Visiting speaker, 1 Apr 2014: Jim Mussell on Dickens and media

Jim Mussell (University of Leeds) will be presenting his paper, ‘Moving Things: Media and Mediation in Dickens’s Mugby Junction’, at 5.30pm on Tuesday, 1 April 2014. The talk will take place in the Cardiff University’s John Percival Building, Room 2.48.

Abstract
2013.07.mussellMedia move things, but media are also things that move.  This paper focus on the mediating bodies of nineteenth-century print culture and the effects that they had on the human bodies they mediated.  My focus throughout is on repetition, the characteristic movement of industrial print culture.  Repetition puts into play a gothic pattern of return and my paper draws upon this tradition to account for repetition’s cultural effects.   In a sort of repetition of my own, I will keep coming back to Mugby Junction, Dickens’s Christmas issue of All the Year Round from 1866. The frame narrative tells the story of Barbox Brothers, who haunts Mugby Junction as he does not know which line to take. I argue that Barbox’s decision to stay is similar to the way periodicals like Household Words and All the Year Round mediate through repetition. Just as Barbox Brothers moves on by becoming part of Mugby, so the Christmas number of All the Year Round becomes part of the archive, part of a space called the past, on the appearance of the January number.  From the steam engine to the heart, my argument is that until we take repetition seriously we cannot understand the print culture of the past.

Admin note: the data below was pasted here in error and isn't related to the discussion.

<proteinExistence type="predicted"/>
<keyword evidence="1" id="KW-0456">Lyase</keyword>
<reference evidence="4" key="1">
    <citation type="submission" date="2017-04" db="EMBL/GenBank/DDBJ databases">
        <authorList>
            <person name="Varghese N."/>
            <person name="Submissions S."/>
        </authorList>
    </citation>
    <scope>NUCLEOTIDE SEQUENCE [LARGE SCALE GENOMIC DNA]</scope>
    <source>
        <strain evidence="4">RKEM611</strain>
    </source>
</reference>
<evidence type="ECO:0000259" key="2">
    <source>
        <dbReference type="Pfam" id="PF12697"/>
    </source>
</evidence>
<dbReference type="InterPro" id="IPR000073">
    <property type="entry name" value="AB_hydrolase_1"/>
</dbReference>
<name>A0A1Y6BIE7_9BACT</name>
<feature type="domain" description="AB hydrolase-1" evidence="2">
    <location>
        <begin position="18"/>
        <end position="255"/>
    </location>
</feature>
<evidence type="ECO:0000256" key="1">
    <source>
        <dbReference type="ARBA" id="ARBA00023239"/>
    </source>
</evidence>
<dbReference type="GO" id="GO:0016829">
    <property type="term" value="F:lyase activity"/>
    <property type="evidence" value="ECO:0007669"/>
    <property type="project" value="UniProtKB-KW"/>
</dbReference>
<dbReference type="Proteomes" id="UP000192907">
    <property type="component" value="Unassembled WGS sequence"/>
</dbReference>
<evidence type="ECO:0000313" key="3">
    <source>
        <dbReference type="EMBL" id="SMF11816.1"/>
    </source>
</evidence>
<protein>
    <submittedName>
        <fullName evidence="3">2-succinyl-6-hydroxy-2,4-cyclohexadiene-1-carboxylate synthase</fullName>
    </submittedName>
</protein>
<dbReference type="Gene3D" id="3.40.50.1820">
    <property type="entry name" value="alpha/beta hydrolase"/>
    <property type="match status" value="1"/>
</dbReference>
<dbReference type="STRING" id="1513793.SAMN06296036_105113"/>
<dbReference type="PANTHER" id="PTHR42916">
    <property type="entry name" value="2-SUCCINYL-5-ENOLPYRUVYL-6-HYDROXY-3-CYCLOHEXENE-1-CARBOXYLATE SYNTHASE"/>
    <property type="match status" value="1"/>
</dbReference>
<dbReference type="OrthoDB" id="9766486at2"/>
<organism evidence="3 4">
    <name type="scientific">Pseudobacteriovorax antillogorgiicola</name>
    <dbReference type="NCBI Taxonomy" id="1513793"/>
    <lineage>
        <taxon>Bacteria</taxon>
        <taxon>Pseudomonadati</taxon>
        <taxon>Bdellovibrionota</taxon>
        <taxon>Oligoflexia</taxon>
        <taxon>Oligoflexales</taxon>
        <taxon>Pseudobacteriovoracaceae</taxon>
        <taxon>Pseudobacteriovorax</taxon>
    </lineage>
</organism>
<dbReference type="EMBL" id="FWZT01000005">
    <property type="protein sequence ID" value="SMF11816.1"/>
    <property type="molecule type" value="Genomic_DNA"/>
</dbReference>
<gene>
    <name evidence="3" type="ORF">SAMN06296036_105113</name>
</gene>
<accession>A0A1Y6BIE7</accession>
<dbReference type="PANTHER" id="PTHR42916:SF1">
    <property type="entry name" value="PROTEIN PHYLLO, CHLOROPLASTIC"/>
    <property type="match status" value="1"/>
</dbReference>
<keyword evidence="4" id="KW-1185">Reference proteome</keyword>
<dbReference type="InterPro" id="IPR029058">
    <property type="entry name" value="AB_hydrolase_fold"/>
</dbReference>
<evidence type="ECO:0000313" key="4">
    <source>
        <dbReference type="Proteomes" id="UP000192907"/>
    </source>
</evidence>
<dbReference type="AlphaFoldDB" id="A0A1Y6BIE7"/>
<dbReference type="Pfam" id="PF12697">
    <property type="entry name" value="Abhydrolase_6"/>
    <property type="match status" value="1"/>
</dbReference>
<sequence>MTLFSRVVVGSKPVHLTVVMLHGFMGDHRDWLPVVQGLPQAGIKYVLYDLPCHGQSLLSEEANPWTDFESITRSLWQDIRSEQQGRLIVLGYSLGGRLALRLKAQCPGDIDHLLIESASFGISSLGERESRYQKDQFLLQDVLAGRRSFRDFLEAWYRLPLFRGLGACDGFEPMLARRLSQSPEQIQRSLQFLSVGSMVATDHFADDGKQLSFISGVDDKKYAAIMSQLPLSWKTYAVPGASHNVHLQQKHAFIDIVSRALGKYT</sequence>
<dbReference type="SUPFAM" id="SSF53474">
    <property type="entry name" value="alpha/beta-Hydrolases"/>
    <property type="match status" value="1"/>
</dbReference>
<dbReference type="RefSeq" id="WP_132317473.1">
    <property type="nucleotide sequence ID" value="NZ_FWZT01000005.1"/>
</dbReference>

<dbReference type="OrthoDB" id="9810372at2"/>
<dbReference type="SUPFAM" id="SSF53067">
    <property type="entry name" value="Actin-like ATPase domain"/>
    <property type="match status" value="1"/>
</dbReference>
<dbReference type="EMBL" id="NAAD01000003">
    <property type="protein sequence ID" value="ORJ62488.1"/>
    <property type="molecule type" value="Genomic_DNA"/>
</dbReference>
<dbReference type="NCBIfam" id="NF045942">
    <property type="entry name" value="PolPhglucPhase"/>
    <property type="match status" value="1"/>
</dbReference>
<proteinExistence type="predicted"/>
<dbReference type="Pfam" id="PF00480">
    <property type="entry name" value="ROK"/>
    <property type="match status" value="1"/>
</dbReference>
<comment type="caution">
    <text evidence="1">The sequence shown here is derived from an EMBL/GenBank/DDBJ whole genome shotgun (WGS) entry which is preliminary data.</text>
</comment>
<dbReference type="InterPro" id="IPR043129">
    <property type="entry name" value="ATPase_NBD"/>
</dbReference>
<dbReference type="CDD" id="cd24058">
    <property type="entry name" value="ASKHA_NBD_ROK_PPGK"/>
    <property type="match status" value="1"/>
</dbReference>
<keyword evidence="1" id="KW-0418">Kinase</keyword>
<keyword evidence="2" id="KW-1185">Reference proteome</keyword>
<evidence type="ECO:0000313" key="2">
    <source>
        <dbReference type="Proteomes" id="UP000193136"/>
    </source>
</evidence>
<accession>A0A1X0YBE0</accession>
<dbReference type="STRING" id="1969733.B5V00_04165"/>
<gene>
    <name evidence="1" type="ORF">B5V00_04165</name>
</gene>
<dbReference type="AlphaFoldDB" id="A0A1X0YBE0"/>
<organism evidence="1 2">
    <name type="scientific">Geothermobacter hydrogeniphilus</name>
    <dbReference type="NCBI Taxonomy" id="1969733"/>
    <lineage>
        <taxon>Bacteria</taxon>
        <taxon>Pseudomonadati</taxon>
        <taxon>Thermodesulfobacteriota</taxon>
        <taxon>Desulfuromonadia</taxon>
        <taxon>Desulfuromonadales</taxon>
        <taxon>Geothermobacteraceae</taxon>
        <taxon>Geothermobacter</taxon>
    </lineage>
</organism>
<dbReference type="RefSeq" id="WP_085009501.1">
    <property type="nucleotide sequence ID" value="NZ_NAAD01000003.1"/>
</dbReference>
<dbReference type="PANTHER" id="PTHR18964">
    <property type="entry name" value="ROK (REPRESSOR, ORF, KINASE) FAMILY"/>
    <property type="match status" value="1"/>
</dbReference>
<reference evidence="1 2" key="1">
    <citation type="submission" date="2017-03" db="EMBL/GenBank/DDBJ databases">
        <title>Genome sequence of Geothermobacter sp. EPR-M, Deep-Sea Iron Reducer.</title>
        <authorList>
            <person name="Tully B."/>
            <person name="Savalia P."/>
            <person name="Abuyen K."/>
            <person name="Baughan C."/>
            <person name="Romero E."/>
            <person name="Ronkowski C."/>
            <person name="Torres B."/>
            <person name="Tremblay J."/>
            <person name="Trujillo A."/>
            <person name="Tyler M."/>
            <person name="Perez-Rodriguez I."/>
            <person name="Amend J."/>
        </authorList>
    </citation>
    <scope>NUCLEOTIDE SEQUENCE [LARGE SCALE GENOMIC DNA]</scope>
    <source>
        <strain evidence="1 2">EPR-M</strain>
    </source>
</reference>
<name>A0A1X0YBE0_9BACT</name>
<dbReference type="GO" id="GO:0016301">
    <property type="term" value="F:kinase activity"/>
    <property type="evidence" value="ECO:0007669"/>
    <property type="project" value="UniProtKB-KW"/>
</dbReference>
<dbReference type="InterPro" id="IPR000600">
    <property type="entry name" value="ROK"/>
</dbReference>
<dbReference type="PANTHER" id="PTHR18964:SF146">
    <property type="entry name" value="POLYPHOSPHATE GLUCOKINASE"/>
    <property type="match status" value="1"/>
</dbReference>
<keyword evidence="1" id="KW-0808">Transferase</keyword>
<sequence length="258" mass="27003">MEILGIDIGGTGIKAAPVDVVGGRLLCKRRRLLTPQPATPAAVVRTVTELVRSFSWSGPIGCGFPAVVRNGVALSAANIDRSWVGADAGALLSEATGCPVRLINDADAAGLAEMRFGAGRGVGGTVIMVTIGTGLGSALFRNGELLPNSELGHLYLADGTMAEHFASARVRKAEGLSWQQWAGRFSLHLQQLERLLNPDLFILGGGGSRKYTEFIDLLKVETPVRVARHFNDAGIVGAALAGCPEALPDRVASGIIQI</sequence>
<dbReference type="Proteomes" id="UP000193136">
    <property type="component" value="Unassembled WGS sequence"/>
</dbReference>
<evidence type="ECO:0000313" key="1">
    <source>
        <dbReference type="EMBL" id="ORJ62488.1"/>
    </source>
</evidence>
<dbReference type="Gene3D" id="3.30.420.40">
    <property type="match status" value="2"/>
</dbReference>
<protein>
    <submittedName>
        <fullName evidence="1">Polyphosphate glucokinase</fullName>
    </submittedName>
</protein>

About the speaker
Click here to visit Jim Mussell's staff page.Dr James Mussell is Associate Professor of Victorian Literature at the University of Leeds.  He is the author of The Nineteenth-Century Press in the Digital Age (Palgrave, 2012) and Science, Time and Space in the Late Nineteenth-Century Periodical Press (Ashgate, 2007).  He is the one of the editors of The Nineteenth-Century Serials Edition (ncse 2008) and W. T. Stead: Newspaper Revolutionary (British Library, 2012).  Since 2009 he has edited the Digital Forum in the Journal of Victorian Culture.

Download a flyer for the talk (PDF).

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